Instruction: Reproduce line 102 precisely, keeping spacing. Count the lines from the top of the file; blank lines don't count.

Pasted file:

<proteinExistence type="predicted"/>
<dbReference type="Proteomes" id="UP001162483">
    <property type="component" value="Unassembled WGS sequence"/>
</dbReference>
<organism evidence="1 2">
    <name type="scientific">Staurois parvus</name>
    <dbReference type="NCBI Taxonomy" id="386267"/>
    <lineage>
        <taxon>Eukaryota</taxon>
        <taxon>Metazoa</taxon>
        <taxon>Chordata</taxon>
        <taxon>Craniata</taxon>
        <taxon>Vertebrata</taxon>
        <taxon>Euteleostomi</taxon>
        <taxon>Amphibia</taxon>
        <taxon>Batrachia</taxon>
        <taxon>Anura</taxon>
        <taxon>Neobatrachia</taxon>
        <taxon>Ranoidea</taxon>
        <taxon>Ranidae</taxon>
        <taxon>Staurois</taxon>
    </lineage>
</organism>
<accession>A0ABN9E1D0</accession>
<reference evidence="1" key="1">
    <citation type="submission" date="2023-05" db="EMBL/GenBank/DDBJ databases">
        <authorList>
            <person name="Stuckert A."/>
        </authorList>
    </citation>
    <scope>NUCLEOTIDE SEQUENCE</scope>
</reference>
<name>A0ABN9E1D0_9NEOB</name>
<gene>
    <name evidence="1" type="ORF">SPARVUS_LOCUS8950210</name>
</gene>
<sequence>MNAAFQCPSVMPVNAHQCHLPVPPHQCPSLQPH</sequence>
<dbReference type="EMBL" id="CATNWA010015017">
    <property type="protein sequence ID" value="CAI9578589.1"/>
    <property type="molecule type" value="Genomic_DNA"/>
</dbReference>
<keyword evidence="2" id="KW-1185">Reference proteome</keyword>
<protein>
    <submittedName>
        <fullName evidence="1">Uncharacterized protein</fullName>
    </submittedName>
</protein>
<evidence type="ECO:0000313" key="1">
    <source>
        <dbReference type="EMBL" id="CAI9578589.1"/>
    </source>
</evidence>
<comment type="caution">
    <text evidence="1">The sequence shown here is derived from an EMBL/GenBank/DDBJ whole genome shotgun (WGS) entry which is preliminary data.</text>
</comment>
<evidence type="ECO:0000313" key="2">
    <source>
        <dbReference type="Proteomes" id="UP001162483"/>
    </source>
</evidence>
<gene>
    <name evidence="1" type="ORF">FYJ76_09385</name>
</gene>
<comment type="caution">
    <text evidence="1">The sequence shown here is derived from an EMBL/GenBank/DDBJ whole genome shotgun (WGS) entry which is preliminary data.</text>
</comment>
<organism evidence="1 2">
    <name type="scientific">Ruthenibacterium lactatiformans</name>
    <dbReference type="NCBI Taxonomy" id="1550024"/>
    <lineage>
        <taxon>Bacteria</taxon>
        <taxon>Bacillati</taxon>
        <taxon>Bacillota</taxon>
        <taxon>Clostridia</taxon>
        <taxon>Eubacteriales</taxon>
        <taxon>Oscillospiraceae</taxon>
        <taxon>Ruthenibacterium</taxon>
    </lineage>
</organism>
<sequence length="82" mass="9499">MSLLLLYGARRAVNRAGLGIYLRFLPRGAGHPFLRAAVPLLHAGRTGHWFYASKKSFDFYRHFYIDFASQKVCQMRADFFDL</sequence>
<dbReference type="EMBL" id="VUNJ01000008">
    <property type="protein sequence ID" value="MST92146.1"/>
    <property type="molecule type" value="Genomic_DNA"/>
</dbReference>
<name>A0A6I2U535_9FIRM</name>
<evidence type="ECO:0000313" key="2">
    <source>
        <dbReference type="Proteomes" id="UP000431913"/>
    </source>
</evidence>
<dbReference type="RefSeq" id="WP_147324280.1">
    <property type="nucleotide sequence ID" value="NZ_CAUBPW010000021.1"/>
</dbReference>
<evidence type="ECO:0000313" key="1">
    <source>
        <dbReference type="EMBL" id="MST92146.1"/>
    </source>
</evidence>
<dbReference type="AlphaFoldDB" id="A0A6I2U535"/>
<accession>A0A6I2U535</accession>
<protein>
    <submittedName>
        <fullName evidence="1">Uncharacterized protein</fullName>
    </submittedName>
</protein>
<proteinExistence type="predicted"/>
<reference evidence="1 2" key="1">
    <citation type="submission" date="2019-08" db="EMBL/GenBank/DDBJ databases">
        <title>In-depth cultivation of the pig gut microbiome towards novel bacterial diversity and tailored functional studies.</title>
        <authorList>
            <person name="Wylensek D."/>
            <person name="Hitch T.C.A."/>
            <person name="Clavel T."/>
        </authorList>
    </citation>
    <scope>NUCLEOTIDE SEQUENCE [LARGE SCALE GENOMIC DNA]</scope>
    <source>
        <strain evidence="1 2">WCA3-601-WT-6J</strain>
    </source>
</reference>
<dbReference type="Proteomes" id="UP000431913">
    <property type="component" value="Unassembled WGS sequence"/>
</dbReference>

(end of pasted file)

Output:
    <submittedName>